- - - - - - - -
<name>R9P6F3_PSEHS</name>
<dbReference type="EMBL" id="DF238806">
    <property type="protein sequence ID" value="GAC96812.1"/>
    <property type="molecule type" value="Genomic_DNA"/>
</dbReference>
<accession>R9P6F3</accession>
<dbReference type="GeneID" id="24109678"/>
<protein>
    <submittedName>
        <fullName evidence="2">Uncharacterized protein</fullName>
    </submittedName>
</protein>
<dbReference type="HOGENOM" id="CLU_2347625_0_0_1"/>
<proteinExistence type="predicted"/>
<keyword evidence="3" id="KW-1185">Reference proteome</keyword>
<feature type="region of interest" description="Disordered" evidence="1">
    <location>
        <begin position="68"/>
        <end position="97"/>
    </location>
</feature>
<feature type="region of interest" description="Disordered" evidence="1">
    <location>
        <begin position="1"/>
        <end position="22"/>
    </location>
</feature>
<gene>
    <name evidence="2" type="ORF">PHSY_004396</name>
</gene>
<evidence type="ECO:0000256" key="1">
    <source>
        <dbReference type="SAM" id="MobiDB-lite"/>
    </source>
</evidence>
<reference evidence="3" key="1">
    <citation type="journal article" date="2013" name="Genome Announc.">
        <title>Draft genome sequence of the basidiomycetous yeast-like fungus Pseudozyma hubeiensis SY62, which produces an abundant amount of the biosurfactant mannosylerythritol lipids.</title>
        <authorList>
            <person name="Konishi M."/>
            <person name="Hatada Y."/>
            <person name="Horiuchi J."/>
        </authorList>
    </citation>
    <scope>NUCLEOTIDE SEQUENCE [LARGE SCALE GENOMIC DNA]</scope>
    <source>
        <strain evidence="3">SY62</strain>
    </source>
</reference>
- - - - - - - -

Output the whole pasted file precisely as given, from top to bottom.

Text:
<name>R9P6F3_PSEHS</name>
<dbReference type="EMBL" id="DF238806">
    <property type="protein sequence ID" value="GAC96812.1"/>
    <property type="molecule type" value="Genomic_DNA"/>
</dbReference>
<accession>R9P6F3</accession>
<dbReference type="GeneID" id="24109678"/>
<protein>
    <submittedName>
        <fullName evidence="2">Uncharacterized protein</fullName>
    </submittedName>
</protein>
<dbReference type="HOGENOM" id="CLU_2347625_0_0_1"/>
<proteinExistence type="predicted"/>
<keyword evidence="3" id="KW-1185">Reference proteome</keyword>
<feature type="region of interest" description="Disordered" evidence="1">
    <location>
        <begin position="68"/>
        <end position="97"/>
    </location>
</feature>
<feature type="region of interest" description="Disordered" evidence="1">
    <location>
        <begin position="1"/>
        <end position="22"/>
    </location>
</feature>
<gene>
    <name evidence="2" type="ORF">PHSY_004396</name>
</gene>
<evidence type="ECO:0000256" key="1">
    <source>
        <dbReference type="SAM" id="MobiDB-lite"/>
    </source>
</evidence>
<reference evidence="3" key="1">
    <citation type="journal article" date="2013" name="Genome Announc.">
        <title>Draft genome sequence of the basidiomycetous yeast-like fungus Pseudozyma hubeiensis SY62, which produces an abundant amount of the biosurfactant mannosylerythritol lipids.</title>
        <authorList>
            <person name="Konishi M."/>
            <person name="Hatada Y."/>
            <person name="Horiuchi J."/>
        </authorList>
    </citation>
    <scope>NUCLEOTIDE SEQUENCE [LARGE SCALE GENOMIC DNA]</scope>
    <source>
        <strain evidence="3">SY62</strain>
    </source>
</reference>